So the three of us entered the seminary. We were sent to Tagbilao, Quezon. That’s where I took my Philosophy. I was homesick, and I wasn’t used to doing so much physical tasks but I had to. It was also lonely. I then remembered my parish priest saying that once we find ourselves wanting to leave, we must first go to the chapel. So that’s what happened to me. I was in the chapel every day. But after spending 30 minutes to an hour inside the chapel, I would feel strong again. I would remember the people I left outside.

So that became a routine for me, and that made me stay for years. My two friends? They left. I was actually the only one who graduated in that batch and continued Theology. Now, my two friends are living their own lives.”

Bro. Razi mentioned that he was nearly agnostic before entering the seminary. His parents, who weren’t devout Catholics, raised them without deliberately nourishing their faith. 

“I wasn’t even aware that there are four Gospels. I didn’t have much of a concept of God. But I remember vividly how, when I was little, I always wanted to become an achiever in school. I wanted to be recognized. And I was very happy whenever I was recognized. After being happy for achieving something, I’d feel sad again. And I always thought, When will I be truly happy?

I believe that it’s the question of many people now. I think they’re all looking for their purpose. And while they don’t know what their purpose is, they go on thinking that everything they do is mechanical.

When I entered the seminary, I learned that there are four Gospels. I learned what Jesus said, and what He may mean. Then I grew thirsty for Jesus. I began desiring to do what He did, to take part in His ministry. And that question when I was young? I found its answer there. Whatever is happening to me now, I am happy. With or without money, I am happy.”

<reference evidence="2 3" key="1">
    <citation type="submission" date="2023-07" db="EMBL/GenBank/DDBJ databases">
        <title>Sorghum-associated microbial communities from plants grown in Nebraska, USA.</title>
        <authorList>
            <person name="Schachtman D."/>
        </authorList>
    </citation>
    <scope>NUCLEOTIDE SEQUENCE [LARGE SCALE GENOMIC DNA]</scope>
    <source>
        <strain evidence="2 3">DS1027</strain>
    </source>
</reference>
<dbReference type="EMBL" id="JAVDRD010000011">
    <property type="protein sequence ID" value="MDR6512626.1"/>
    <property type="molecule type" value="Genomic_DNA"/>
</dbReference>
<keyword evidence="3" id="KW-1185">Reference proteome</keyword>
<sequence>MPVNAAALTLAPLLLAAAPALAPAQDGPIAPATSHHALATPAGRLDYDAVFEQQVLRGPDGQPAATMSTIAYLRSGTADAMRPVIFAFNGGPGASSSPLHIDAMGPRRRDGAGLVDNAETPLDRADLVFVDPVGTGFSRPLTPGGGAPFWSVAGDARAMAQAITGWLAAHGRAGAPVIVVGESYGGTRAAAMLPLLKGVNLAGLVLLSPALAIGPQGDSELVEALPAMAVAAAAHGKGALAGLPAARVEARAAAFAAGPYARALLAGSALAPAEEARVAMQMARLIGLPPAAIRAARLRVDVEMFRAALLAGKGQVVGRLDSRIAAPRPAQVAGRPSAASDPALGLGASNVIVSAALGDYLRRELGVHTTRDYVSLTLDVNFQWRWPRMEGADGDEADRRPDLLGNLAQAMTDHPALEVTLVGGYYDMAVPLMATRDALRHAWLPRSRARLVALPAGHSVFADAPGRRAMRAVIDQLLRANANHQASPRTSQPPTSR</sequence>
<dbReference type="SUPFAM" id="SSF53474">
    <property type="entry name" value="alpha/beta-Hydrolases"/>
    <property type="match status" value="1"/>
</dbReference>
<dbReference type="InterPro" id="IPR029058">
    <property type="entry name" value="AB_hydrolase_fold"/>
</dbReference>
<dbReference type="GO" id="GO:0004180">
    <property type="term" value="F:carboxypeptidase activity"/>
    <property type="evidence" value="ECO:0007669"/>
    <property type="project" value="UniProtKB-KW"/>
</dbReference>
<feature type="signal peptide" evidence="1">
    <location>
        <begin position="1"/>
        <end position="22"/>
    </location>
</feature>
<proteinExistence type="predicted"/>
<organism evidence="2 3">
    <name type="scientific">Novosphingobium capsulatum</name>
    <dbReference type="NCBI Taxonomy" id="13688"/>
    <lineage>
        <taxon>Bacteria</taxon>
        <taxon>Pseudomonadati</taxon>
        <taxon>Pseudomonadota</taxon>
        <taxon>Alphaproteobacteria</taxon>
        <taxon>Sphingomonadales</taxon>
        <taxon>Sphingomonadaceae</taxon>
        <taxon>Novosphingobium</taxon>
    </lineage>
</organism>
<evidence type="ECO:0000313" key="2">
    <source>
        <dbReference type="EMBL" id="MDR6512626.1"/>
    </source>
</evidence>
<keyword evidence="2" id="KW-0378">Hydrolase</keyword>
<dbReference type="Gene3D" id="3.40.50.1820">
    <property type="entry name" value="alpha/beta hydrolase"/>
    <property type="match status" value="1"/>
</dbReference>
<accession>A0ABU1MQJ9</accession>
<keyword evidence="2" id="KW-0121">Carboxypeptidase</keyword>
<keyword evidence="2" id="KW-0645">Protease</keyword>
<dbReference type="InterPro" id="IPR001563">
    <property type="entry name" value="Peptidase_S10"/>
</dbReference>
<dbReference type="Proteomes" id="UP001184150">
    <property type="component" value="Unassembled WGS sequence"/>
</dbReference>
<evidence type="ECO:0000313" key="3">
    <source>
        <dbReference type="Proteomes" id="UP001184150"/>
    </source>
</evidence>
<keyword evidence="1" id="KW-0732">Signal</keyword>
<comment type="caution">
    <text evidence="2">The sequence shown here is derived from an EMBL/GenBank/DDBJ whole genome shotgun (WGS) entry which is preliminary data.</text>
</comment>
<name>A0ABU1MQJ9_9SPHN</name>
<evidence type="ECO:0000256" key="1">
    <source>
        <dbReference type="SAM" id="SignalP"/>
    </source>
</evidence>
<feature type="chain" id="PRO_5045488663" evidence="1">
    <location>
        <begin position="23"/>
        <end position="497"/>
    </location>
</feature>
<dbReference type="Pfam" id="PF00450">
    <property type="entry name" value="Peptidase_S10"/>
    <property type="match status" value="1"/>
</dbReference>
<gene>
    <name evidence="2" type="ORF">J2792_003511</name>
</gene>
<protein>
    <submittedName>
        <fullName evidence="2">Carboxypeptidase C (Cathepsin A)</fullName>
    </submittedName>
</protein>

“How do you know that this is your lasting happiness?”

“I see myself whole here. This is where I am whole. I believe that serving God as a seminarian or an ordained minister will make me whole. Holiness is wholeness. But of course being an ordained minister shouldn’t only be my will. It should also be God’s will. It’s why I do not say that this is the end, that I’ll become a priest. This is a continuous friendship and discernment for me. I believe that God doesn’t include in His plans anything that isn’t for my best. So if He wants me to become a priest, then it’s the best for me. If He doesn’t want me to become a priest, then that’s the best for me too.”

“For you, what does living well mean?”

“Living well, for me, means two things. First, you should learn how to be grateful. It’s one of the causes of sadness, of not living well. If you’re not grateful for the things that you have, then you’ll only see the things that you don’t have. But you know what? You have those things, it’s just that you’re not looking at them. The second one is acceptance. Acceptance of yourself and being true to yourself. This is one of the things I learned in the seminary – being truthful. It’s hard to live a life that is not yours. It’s as if you’re just pretending all the time.”

My voice recorder continued running. Its line fluctuated along with Bro. Razi’s voice. Outside, the sky still rumbled and poured rain. I looked at the page my notebook was on, and I realized I had not been writing. I was immersed in his story, listening and reflecting at the same time.

I, then, asked another question.

*Part 2*